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Southwick is a former village and now a suburb on the north banks of the River Wear in the city of Sunderland in the county of Tyne and Wear, historically in County Durham. From 1894 to 1928, Southwick was administered by the Southwick-on-Wear Urban District Council, before being absorbed by Sunderland.
Southwick borders with Castletown and Hylton Red House to the west, Monkwearmouth to the east, greenbelt farmland and the suburb of Carley Hill to the north, and the Wear to the south although the Queen Alexandra Bridge links Southwick to Pallion and central Sunderland.
It is home to a police station that services the north of Sunderland. There is a primary school, but no secondary school. Sunderland A.F.C.'s Stadium of Light is visible to the east on the Monkwearmouth side.
Southwick is centered on its village green, a commercial area containing three listed buildings; a World War II war memorial, The Tramcar Inn a public house built in 1906, and a memorial lamp-post built in 1912.
According to Indices of Deprivation published by the Department of the Environment, Transport and the Regions in 2000, Southwick is the most deprived of the 25 wards in Sunderland, the fifth most deprived in Tyne and Wear, and the fifty-fifth in England. .
Quarrying has taken place in the area for many centuries but it was not until the 17th century that large quarries were built and production substantially increased. Wagonways were built to transport limestone from the quarries.
1698 saw the establishment of glassmaking in Southwick with the opening of Suddick Glasshouse. This was followed by Wearmouth Crown Glassworks in 1786. Southwick Bottleworks was a significant employer from 1846 to 1917.
Although it is likely that shipbuilding had taken place earlier the first registered shipbuilder was Henry Debord who was in business from 1785 to 1797.William Pickersgill & Sons Ltd opened a shipyard in Southwick in 1845. At the time of a company merger with Austin's in 1954 the yard was redeveloped at a cost of £3 million. It closed in 1988.
Southwick in Sunderland has a different origin to other places called Southwick: the name is of Scandinavian origin: and means "clearing by a marsh", from Old Norse sogr "moss, marsh, swamp (cf. modern "soggy")" and þveit/thveit "thwaite, clearing".[ citation needed ] The name was recorded as Suvveite in 1189.[ citation needed ]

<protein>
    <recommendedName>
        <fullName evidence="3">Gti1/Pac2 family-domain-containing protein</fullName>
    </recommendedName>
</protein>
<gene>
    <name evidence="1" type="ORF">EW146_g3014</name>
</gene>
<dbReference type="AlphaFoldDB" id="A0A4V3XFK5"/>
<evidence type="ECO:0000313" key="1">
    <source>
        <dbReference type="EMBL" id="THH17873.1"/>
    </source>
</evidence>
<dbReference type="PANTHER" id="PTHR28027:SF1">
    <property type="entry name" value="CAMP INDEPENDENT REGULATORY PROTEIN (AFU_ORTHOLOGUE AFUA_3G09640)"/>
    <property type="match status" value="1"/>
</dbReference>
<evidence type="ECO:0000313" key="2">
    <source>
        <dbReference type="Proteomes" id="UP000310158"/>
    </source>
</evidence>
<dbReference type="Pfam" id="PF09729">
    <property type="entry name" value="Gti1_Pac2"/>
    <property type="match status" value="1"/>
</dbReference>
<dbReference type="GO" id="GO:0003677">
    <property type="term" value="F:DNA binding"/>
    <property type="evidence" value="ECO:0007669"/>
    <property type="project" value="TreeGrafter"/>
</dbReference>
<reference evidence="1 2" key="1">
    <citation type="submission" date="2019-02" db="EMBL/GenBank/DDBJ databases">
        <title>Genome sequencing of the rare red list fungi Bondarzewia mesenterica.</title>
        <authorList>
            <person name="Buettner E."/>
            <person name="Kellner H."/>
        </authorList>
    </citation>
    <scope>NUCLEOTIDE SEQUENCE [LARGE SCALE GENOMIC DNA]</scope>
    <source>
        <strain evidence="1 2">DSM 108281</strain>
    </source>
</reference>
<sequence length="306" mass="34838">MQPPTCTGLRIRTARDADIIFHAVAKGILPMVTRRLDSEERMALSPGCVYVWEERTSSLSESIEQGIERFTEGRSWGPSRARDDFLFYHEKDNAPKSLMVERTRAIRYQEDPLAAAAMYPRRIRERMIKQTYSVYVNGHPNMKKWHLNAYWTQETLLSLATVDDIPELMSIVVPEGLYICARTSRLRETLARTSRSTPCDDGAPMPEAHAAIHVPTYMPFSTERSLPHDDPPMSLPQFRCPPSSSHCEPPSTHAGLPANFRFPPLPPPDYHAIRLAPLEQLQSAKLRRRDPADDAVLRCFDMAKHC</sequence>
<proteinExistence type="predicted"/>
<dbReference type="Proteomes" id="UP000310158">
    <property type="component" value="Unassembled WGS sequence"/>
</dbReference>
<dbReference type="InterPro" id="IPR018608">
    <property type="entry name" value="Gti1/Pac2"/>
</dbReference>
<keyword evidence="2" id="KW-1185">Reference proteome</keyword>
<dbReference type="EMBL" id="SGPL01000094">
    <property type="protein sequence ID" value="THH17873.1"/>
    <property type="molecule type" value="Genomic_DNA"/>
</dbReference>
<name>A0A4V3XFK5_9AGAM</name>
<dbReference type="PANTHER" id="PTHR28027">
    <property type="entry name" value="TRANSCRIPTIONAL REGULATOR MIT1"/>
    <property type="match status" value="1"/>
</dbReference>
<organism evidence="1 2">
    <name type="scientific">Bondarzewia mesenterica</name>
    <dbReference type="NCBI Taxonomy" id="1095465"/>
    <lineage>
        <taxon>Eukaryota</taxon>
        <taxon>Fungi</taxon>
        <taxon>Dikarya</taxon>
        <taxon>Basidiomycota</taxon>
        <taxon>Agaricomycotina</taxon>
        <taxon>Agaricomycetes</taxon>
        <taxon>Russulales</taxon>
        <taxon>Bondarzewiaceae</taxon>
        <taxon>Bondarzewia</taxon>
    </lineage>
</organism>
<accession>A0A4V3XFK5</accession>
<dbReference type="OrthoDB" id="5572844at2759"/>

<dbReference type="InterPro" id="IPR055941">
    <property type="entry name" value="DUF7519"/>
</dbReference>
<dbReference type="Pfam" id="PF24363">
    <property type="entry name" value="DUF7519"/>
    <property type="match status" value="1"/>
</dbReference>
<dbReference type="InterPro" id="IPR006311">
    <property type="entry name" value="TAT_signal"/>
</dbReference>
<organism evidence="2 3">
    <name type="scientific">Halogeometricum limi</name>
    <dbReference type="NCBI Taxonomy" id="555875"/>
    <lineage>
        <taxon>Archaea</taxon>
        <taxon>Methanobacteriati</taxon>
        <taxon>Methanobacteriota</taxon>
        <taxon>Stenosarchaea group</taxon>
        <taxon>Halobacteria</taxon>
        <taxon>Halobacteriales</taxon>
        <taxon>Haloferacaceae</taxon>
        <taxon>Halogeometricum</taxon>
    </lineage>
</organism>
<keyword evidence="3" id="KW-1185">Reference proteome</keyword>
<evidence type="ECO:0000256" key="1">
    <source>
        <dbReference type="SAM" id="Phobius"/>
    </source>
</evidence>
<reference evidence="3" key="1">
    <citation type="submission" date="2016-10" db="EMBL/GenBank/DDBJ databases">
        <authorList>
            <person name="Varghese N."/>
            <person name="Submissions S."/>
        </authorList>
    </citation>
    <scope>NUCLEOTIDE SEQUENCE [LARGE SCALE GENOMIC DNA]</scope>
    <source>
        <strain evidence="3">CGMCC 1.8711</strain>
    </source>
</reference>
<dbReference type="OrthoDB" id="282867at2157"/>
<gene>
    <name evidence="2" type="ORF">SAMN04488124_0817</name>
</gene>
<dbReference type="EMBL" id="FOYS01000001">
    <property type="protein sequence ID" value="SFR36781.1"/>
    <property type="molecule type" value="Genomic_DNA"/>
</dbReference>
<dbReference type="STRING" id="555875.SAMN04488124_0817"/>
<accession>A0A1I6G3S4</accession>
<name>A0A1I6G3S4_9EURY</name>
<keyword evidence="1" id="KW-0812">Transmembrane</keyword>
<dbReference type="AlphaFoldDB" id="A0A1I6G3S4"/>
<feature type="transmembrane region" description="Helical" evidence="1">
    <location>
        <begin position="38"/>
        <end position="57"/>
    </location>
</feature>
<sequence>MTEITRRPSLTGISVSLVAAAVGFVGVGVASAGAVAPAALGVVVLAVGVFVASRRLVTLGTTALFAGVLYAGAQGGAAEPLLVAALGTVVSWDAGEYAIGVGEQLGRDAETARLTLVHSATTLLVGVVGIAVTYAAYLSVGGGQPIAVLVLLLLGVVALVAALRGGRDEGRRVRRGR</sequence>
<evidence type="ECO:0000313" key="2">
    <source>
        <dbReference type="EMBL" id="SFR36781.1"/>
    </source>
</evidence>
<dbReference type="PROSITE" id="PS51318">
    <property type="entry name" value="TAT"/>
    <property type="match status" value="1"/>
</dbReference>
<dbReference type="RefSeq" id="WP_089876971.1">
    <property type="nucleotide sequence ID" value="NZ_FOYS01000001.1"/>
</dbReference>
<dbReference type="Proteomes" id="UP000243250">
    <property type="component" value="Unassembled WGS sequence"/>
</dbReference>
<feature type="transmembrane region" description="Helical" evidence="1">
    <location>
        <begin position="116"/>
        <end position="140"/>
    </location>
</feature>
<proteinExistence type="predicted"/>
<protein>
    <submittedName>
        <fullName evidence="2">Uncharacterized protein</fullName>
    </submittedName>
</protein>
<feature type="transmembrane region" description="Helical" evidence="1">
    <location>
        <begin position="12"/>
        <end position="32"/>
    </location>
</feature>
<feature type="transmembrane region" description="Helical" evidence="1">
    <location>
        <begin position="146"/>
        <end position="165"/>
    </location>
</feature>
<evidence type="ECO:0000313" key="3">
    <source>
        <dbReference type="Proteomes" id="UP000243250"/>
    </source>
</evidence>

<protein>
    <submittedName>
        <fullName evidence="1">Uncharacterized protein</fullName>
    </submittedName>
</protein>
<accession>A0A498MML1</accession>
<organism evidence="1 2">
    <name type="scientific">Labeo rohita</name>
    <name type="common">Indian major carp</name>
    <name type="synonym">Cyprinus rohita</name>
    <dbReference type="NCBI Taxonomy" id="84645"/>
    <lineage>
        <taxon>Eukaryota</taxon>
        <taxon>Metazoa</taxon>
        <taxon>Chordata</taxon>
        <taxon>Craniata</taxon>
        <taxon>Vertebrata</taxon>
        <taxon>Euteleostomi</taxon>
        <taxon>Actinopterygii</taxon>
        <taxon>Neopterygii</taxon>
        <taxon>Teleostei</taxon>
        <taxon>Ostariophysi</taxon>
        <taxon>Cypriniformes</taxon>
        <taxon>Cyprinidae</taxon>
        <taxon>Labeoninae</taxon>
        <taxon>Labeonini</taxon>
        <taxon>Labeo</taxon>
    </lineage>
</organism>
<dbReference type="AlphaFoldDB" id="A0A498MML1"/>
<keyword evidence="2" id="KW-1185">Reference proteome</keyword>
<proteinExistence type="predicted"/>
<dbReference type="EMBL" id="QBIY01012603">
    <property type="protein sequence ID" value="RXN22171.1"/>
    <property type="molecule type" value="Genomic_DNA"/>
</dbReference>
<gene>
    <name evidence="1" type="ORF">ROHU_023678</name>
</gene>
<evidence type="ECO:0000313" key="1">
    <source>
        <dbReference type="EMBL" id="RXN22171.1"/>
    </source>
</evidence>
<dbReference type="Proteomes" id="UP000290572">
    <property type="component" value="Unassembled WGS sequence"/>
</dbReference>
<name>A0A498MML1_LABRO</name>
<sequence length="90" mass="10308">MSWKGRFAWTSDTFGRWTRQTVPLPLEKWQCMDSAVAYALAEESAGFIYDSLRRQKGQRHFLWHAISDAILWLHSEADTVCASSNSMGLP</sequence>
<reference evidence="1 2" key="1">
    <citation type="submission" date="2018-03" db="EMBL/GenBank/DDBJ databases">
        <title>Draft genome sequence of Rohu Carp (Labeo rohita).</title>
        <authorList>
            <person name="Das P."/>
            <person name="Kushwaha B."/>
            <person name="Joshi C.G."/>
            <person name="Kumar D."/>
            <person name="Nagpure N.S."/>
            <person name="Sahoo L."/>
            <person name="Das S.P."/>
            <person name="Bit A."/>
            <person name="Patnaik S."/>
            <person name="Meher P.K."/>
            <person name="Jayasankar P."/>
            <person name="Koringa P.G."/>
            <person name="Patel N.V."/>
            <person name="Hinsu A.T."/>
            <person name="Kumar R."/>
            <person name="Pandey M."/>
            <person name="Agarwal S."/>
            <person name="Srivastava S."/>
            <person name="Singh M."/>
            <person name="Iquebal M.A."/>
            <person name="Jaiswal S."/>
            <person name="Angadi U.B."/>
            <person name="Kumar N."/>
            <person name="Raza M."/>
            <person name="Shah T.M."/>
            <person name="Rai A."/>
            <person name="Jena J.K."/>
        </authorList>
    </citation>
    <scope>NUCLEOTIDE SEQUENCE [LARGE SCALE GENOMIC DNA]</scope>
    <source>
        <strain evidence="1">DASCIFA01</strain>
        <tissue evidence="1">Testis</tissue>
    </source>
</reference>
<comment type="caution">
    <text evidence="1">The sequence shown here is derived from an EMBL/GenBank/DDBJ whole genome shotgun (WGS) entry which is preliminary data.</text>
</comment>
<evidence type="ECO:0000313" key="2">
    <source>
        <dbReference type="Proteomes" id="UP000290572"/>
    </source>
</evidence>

Sunderland is a port city and the main settlement of the City of Sunderland, in Tyne and Wear, England. It is situated 12 miles north-east of Durham and 10 miles south-east of Newcastle upon Tyne, at the mouth of the River Wear.
The City of Sunderland is a local government district of Tyne and Wear, in North East England, with the status of a city and metropolitan borough. It is named after its largest settlement, Sunderland, but covers a far larger area which includes the towns of Hetton-le-Hole, Houghton-le-Spring, and Washington, as well as a range of suburban villages.
Wearside is an area of North East England centred on the continuous urban area of Sunderland by the River Wear, and in the wider sense, including separate neighbouring settlements such as Seaham.
Roker is a tourist resort and affluent area of Sunderland, North East England, bounded on the south by the River Wear and Monkwearmouth, on the east by the North Sea, to the west by Fulwell and on the north by Seaburn. It is administered as part of the City of Sunderland.
Frosterley is a village in County Durham, in England. It is situated in Weardale, on the River Wear close to its confluence with Bollihope Burn; between Wolsingham and Stanhope; 18 miles west of Durham City and 26 miles southwest of Newcastle-upon-Tyne. In the 2001 census Frosterley had a population of 705.
Sunderland North was a borough constituency represented in the House of Commons of the Parliament of the United Kingdom. It elected one Member of Parliament (MP) by the first past the post system of election.